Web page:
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Florida Criminal Statute of Limitations Laws

Florida's criminal statute of limitations sets limits for how long a prosecutor may wait to file formal criminal charges. There is no time limit to bring charges for serious crimes such as murder or a felony that resulted in death. But lesser felonies have between a a 2- and 5-year statute of limitations, depending on the specific offense.

The following chart provides the basics of Florida criminal statute of limitations law. See Details on State Criminal Statute of Limitations for more general information.

Code Section 775.15
  • Felony that resulted in death: none; perjury in official proceeding that relates to prosecution of a capitol felony: none; Capital or life felony: none;
  • 1st degree felony and 2nd degree felony for abuse or neglect of aged or disabled adult: 5 yrs.; others: 3 yrs.; other felony, violation of securities transaction: 5 yrs.; violation of environmental control: 5 yrs. of date of discovery;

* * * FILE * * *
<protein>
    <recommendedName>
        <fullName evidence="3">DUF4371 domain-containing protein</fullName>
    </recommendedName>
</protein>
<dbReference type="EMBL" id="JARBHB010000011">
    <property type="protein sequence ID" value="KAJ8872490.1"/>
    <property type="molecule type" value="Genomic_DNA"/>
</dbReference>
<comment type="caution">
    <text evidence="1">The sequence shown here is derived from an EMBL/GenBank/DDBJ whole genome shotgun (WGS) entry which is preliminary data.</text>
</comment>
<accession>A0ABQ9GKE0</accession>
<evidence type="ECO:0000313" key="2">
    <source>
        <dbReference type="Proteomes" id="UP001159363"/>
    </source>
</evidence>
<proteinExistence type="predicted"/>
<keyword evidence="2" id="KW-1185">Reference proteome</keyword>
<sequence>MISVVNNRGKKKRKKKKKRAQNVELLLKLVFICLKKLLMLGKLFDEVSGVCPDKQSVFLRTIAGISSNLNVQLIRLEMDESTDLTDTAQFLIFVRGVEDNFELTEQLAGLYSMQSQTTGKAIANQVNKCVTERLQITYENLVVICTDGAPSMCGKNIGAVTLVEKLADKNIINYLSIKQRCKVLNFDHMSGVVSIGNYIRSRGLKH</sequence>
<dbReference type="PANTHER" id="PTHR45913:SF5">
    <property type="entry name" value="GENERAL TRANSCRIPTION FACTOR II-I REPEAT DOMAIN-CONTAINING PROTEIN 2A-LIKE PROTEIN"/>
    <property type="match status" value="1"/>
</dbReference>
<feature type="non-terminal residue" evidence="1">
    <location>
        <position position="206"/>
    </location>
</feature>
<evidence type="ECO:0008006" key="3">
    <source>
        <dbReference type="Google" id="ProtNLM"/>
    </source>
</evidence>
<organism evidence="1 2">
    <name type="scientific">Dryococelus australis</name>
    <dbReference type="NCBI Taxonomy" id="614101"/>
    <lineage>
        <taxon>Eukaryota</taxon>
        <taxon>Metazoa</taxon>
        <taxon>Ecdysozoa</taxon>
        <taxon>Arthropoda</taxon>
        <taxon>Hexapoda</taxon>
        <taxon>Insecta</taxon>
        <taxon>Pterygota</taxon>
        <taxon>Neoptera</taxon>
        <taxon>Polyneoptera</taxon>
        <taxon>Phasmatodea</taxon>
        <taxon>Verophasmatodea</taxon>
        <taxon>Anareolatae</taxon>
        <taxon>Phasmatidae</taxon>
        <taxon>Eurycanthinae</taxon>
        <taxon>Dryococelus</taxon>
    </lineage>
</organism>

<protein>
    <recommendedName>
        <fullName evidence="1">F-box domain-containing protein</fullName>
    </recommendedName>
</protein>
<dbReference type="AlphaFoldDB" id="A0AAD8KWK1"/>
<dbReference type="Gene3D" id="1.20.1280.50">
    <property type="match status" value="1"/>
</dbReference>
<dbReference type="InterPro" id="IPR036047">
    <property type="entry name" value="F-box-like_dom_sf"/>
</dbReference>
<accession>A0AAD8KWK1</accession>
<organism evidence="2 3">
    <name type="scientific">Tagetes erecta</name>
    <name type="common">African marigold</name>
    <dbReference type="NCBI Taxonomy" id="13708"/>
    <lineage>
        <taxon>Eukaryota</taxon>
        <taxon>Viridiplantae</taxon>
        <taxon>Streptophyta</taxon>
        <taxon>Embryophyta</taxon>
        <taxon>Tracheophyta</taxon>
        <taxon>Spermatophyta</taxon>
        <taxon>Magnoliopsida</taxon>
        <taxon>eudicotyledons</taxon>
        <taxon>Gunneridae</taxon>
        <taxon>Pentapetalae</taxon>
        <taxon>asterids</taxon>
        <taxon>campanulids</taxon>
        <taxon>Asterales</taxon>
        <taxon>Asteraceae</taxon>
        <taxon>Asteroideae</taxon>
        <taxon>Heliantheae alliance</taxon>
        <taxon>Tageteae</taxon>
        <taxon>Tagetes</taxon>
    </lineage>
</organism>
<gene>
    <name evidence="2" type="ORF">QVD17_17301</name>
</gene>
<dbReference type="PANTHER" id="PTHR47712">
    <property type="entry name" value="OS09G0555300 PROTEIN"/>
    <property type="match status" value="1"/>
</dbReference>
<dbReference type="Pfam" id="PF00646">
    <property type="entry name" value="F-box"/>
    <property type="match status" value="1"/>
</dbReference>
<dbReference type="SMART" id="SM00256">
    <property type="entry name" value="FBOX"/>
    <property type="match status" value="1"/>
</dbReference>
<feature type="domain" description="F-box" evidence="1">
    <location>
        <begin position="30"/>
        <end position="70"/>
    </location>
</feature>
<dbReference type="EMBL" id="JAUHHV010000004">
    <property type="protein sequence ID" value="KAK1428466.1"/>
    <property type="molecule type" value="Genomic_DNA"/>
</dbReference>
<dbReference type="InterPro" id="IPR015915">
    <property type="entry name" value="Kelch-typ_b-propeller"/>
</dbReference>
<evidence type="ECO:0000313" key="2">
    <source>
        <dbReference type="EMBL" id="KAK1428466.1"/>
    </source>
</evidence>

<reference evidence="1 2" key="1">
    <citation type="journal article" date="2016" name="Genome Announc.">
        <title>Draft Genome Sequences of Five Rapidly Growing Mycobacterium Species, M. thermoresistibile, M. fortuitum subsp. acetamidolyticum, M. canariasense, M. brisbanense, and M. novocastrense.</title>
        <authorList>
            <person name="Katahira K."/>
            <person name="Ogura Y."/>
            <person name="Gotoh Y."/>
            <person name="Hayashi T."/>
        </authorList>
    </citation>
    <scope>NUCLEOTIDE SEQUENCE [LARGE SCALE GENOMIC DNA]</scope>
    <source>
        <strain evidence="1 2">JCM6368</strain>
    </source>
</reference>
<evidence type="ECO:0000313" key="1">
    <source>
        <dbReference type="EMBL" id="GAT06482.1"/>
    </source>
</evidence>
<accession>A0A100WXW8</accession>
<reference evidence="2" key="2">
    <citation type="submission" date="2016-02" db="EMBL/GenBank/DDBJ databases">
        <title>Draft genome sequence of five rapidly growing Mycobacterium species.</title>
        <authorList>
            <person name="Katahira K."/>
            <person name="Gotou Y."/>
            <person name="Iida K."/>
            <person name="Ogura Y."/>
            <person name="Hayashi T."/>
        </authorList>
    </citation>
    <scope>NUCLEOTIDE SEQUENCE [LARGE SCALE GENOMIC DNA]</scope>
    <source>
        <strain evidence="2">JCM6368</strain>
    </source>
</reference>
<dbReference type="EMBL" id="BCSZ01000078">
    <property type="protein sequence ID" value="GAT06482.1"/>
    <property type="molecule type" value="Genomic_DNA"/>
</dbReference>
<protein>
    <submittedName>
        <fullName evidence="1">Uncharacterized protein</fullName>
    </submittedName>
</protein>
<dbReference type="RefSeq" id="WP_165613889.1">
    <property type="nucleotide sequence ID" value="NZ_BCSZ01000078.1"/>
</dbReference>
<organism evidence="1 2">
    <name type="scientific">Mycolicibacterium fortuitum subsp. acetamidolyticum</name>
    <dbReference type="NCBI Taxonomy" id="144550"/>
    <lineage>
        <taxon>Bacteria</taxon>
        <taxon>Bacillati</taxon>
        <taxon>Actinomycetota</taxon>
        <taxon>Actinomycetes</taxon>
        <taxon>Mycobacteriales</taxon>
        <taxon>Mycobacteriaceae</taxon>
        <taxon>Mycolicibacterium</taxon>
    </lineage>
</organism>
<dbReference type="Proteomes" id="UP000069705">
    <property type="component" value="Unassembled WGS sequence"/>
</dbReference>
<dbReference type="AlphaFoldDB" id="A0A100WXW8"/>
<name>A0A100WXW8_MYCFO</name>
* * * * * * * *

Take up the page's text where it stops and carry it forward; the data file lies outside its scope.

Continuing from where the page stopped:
• any offense which fraud or breach of fiduciary obligation is a material element: 3 yrs.;
  • misconduct in public office: within 2 yrs. of leaving office or any above limit, whichever is greater;
  • sexual offenses (battery, assault, intercourse under age 18): begins running at age 16 or when violation is reported, whichever is earlier.
Misdemeanors Other 1st degree misdemeanors: 2 yrs.; 2nd degree and noncriminal violations: 1 yr.
Acts During Which Statute Does Not Run Continually absent from state, no reasonably ascertainable work or abode in state: maximum extension 3 yrs.

Note: State laws are constantly changing -- contact a Florida criminal defense attorney or conduct your own legal research to verify the state law(s) you are researching.

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